From the onset, everyone is individually tethered to a sliding clamp that ambles along the metal rails for the duration of the climb. You can’t disengage the harness until you finish so your climb and your pace are connected to those in front and behind you.

As my rollercoaster nerves resonate with the clinking sounds of the noisy clamp I gradually fall into a steady rhythm, and my fear gives way to a new focus – reaching the summit. The ache in my legs signals progress and rest stops become conversations with others while slower teammates catch up.

I learn each of us has a story – a reason for climbing. Few are as dramatic as the 42 years of construction and the workers who soldered more than 6 million steel rivets (without harnesses) to complete the “people’s bridge” in 1922. But our stories are a shared connection of tribulation and conquest – they are our bridge to self and to each other2. The climbers on each side of me reinforce this, my sense of purpose and the reasons for my climb.

In front of me, a bubbly and fit computer engineer named Krissy chats easily and smiles often at our rugged-looking guide. Her climb is part of a three month exploration of Asia, Africa and Oceania before starting her first full time job in the maps department at Google. The woman behind me is a veteran climber, less talkative but committed to doing this every year. It reminds her to take chances and live life boldly. This is also a great story. Like Krissy, I am designing a new map for myself, but the expensive cost of climbing the bridge is enough for me to be a fast learner with a Remove term: 5 Minute Read 5 Minute ReadRemove term: Australia AustraliaRemove term: Bridgeclimb BridgeclimbRemove term: Nina Simone Nina SimoneRemove term: People’s Bridge People’s BridgeRemove term: Rose McInerney Rose McInerneyRemove term: Sydney Bridge Sydney BridgeRemove term: WomanScape WomanScapelong memory; no need to be a repeat climber like the woman in front. I will be fearless and brave enough to fail.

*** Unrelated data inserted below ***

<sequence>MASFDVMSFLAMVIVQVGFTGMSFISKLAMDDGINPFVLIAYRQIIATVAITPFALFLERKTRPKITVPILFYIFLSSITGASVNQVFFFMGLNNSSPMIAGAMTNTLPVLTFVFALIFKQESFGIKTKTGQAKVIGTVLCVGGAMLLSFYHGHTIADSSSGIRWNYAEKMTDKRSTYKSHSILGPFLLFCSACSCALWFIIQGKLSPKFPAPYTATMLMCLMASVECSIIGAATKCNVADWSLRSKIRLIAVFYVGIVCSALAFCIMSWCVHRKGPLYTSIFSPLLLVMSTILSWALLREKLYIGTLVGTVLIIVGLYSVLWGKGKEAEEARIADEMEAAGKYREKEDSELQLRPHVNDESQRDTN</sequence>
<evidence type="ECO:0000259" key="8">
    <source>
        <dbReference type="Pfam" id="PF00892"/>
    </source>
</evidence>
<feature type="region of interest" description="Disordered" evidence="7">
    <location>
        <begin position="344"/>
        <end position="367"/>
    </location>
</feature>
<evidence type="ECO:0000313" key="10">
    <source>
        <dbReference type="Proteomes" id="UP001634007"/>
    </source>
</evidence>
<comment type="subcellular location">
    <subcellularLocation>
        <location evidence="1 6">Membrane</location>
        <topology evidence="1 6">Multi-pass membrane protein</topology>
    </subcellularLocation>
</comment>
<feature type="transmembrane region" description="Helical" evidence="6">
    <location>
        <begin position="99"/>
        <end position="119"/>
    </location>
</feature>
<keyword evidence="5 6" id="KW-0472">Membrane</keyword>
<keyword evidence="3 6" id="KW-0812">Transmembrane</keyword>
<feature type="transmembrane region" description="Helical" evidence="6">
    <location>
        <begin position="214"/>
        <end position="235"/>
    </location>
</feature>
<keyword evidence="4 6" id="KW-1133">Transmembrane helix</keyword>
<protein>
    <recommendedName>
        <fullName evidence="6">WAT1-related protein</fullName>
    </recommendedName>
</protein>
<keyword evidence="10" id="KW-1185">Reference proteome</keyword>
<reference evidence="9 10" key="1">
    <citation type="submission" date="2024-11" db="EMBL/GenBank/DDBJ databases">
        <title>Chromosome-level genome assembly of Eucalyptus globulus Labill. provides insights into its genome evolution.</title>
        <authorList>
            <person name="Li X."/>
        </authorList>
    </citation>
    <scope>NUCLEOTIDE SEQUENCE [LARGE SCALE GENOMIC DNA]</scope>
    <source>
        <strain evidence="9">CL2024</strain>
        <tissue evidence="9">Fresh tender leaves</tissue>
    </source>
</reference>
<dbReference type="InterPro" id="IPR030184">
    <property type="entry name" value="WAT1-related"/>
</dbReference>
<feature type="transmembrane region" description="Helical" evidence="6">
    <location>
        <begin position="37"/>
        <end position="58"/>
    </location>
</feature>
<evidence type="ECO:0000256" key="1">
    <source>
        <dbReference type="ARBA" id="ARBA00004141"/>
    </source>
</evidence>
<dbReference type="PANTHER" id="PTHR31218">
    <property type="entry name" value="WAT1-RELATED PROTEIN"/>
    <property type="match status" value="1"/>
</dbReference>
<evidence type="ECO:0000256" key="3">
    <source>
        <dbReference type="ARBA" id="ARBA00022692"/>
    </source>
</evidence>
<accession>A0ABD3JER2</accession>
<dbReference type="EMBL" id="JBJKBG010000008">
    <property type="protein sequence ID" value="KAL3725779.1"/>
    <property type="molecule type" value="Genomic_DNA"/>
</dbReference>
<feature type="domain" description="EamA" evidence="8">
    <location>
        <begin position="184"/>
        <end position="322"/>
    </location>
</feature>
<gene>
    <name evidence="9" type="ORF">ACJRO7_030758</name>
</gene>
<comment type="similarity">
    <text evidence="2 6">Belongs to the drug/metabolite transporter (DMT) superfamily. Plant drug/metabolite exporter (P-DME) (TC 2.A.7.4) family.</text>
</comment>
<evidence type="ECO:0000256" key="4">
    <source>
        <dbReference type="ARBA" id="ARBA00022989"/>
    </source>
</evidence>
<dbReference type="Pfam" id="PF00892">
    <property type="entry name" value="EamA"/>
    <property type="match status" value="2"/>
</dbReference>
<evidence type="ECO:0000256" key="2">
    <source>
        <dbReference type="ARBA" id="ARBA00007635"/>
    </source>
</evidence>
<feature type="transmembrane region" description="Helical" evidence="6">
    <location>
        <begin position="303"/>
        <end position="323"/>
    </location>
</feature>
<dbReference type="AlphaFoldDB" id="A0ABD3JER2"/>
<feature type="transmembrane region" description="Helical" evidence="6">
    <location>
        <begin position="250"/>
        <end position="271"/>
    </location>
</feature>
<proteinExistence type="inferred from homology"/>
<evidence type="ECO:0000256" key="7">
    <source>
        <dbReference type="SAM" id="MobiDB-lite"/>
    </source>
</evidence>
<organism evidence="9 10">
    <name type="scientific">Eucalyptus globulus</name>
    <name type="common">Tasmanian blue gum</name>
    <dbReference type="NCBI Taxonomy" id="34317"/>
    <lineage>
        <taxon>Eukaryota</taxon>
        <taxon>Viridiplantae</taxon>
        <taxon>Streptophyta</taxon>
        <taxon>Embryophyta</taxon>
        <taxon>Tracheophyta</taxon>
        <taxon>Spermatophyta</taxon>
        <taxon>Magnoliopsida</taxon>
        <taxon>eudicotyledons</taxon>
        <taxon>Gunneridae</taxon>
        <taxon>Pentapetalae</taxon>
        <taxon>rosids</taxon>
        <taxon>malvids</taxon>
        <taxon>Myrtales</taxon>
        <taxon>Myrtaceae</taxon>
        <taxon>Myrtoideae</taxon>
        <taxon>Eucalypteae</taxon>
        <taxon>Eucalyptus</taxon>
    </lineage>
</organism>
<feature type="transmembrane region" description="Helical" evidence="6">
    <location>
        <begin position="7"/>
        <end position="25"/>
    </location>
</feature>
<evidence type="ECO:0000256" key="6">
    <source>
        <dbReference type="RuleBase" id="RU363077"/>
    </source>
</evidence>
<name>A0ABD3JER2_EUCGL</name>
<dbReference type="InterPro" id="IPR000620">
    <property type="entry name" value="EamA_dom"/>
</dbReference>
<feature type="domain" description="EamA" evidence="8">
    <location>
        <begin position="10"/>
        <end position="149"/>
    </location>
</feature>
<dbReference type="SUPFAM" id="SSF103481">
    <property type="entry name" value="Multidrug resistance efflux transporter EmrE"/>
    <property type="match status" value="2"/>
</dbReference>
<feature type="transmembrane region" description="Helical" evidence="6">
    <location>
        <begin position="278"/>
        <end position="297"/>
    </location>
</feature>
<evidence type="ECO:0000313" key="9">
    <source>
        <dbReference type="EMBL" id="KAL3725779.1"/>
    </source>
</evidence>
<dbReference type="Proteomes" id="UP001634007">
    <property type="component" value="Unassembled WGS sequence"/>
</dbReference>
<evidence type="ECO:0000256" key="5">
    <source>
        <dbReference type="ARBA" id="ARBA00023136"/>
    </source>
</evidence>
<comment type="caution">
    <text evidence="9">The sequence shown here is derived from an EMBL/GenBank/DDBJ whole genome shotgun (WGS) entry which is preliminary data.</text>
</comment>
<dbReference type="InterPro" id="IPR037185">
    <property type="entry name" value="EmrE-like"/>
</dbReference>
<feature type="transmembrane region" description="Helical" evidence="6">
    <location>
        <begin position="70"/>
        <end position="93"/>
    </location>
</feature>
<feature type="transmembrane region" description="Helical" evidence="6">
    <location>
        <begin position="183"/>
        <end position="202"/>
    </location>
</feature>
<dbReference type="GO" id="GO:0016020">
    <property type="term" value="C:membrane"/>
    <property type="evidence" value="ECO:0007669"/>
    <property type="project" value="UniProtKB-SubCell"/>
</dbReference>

As I near the top of the summit, I flashback through the stages in life that I have already climbed. My education, 28 years of marriage, several careers, motherhood and the loss of a child. In the 52 years it took to me get here, I am just beginning and the clouds have cleared. I can almost touch the sky and the Blue Mountains to the north. The landscape is endless as far as I can see and the ground rises up around me.

Looking out over the deep waters, my eyes settle on the breathtaking oyster-colored Opera House and I imagine peeling away its outer shell. I will create from my core and dance to my own music.

As I stand on the summit, the camera snaps my picture. I marvel at the powerful sun and the gust of wind that sweeps through my
hair.

“It’s a new day, a new dawn and I’m feeling good.”

I’d love to hear your story, your climb. Reach out and send me a note or a pic. There’s plenty of room on the bridge.

  1. To learn more about the climb, see http://www.bridgeclimb.com/#your-arrival
  2. To read about the bridge history, see http://www.harbourbridge.com.au/hbpages/historycontx.html